Darren Krakowiak: The questions to ask before you pitch

The ability to effectively qualify opportunities before you pitch for the business is an indispensable skill in commercial real estate.

Success in our business is not just about seizing every chance that comes your way, it’s about strategically selecting the right ones to pursue.

Here is an easy framework to help commercial real estate agents to navigate this process and make smarter business decisions.

Is it real?

In a previous Elite Agent article, I presented BANT – which is an acronym for a simple qualification framework: budget, authority, need and timing. 

These four factors should be present for a client to have a real requirement – and if any are missing, you’ll need to work with the prospect to create it.  

Before you spend any serious time on deciding whether to pitch, take a moment to assess if a transaction is likely to take place.

Do you want it?

The next question to ask when opportunity knocks is whether you truly want it.

Go beyond the surface level of the deal or its potential value and delve into its essence.

Is the client attractive to work with?

Have past experiences been positive, or are there red flags?

Evaluate the project size, location, and sector alignment.

For instance, if you specialise in large retail spaces, a small office project probably doesn’t reflect your expertise or interest.

Ensuring the opportunity aligns with your preferences and strengths is key to not just winning, but also enjoying the work (and then getting more of it in the future).

Can you win it?

Understanding your position in the race is crucial.

If you’re hearing about an opportunity at the RFP (request for proposal) stage, without prior knowledge or relationship with the client, it might indicate you’re making up the numbers rather than being a frontrunner.

A vital move here is to seek a meeting (or at least a detailed conversation) with the prospect.

If they decline this reasonable request, it might be a sign to reconsider your participation.

Assessing your competitive position involves understanding your relationship with the client, your market position relative to competitors, your ability to respond to the brief’s specifics, and your fee structure.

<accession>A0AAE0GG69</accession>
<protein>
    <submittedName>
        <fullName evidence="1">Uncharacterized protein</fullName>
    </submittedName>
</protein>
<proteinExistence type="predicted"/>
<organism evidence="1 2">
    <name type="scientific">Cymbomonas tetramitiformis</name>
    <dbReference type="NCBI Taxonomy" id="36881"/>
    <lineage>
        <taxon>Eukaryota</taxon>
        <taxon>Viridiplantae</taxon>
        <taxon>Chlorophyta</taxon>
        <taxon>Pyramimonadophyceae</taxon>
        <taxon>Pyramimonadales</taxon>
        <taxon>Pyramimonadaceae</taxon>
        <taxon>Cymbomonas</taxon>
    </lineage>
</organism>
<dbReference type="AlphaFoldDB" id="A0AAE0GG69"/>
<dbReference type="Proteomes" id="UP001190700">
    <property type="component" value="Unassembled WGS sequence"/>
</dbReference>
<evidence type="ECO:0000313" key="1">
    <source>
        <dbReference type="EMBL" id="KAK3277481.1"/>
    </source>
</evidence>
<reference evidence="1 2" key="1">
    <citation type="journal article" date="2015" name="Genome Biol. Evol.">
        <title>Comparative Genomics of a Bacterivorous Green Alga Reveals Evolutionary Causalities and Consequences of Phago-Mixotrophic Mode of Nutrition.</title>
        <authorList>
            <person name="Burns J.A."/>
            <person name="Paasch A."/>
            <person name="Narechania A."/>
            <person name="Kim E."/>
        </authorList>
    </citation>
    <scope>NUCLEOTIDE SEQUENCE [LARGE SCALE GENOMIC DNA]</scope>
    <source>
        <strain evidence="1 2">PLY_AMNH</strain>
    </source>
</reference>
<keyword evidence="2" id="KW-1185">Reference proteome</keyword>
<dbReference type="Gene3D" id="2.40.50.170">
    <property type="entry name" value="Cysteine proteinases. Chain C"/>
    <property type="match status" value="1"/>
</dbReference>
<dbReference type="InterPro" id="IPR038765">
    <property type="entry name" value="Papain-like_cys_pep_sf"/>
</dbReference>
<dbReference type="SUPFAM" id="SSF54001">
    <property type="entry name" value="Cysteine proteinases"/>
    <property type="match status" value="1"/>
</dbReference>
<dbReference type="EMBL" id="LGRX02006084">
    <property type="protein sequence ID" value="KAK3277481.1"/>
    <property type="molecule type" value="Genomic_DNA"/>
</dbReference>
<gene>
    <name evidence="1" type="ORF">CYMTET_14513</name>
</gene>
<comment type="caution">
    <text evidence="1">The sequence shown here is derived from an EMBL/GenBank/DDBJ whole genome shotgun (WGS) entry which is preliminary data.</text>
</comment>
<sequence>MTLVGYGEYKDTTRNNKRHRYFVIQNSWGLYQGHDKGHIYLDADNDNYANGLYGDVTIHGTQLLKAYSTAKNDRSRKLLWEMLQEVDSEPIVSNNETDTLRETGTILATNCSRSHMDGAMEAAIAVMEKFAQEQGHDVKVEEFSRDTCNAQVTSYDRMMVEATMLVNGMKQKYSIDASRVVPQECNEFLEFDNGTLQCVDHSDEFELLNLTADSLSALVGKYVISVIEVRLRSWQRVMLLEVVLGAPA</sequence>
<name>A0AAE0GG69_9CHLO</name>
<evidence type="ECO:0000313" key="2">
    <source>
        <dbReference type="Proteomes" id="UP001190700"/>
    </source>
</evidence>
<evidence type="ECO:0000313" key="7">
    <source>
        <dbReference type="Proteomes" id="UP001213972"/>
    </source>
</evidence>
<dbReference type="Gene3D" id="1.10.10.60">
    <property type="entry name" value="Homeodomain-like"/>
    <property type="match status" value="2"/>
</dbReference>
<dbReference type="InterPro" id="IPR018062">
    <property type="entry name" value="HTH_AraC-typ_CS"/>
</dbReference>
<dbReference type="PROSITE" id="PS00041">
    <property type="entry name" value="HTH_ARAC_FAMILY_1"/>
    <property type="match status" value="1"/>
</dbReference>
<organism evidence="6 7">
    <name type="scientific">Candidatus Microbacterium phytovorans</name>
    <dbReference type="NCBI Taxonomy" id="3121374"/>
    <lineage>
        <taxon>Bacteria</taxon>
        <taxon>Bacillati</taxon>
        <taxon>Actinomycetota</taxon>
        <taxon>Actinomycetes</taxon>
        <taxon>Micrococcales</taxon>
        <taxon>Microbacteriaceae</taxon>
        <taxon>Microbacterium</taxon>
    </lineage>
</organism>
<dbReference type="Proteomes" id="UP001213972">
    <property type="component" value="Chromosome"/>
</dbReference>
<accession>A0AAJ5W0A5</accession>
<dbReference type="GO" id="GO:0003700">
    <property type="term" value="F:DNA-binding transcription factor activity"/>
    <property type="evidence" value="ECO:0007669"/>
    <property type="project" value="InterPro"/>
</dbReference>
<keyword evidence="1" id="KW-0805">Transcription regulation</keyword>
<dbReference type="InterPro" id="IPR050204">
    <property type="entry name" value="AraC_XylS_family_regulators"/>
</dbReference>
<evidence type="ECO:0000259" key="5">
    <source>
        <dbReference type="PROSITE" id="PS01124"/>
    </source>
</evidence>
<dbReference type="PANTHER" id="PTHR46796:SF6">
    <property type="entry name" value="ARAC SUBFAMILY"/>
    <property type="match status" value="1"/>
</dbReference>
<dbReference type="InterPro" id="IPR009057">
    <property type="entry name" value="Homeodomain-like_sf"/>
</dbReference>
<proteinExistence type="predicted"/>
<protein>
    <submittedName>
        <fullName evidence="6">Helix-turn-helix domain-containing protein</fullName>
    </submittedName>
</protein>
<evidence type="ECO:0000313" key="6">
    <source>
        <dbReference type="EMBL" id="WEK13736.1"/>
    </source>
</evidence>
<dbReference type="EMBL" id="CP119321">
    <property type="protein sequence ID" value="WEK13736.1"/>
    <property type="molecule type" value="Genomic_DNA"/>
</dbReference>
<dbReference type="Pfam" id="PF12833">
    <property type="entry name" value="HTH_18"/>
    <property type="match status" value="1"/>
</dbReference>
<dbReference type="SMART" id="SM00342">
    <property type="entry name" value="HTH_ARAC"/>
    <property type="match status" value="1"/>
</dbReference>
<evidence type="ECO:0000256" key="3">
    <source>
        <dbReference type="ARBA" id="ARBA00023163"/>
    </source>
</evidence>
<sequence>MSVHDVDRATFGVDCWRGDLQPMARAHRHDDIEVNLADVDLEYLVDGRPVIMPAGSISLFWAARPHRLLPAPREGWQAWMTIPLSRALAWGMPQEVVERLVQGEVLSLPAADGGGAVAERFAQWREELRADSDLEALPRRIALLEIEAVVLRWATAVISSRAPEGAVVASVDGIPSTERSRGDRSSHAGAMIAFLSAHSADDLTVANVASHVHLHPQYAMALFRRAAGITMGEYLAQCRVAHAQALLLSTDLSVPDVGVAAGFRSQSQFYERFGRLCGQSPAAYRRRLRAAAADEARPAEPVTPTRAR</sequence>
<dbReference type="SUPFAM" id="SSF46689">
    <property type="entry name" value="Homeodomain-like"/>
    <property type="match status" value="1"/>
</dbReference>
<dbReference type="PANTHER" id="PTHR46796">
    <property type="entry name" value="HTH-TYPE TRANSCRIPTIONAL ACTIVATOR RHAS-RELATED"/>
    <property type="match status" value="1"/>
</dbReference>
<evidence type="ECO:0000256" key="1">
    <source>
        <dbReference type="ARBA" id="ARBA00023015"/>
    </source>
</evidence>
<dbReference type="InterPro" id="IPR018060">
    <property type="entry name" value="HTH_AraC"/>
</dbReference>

Should you chase it?

Deciding to pursue an opportunity is a function of both desire and capability.

If you want it, but doubt your chances of winning, consider if there are ways to improve your odds.

This might involve strengthening your proposal or building a better relationship with the client.

Conversely, if you can win it but don’t want it, think about passing it to a colleague or another team (and perhaps pick up a referral fee along the way).

It’s essential to balance your desire to win with the practicality of service delivery.

The capacity question

Often, the dilemma isn’t about winning or wanting an opportunity, but about having the capacity to deliver.

If you find yourself regularly turning down projects due to capacity issues, it might be time to expand your team or redistribute tasks.

Remember, being busy is good, but being too busy to take on profitable work signals a need for strategic adjustments in the work that you’re taking on.

Submitting quality proposals

When submitting a proposal, ensure it reflects the quality and standards of your work.

I can remember being told by a former boss to never decline an opportunity, because it’s “disrespectful”.

They said to instead submit a half-assed proposal (i.e. boilerplate with an unrealistic fee).

That was bad advice.

Half-assed proposals tarnish your reputation.

If you can’t commit to creating a compelling proposal, it might be better to respectfully decline the opportunity.

Honesty and integrity in your dealings can go a long way in building long-term relationships.

Summing up

The art of qualifying opportunities in commercial real estate is about asking the right questions and making informed decisions.

By assessing whether the project is real, if you want it, can win it, and should chase it, you set yourself up for not just more wins, but meaningful ones.

Because when you embrace the power of selective pursuit, both financial success and intrinsic satisfaction will flourish.

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Darren Krakowiak

Darren Krakowiak is the Founder of CRE Success. He helps commercial real estate leaders to get their businesses growing faster and is the host of Commercial Real Estate Leadership, available as a podcast and on YouTube.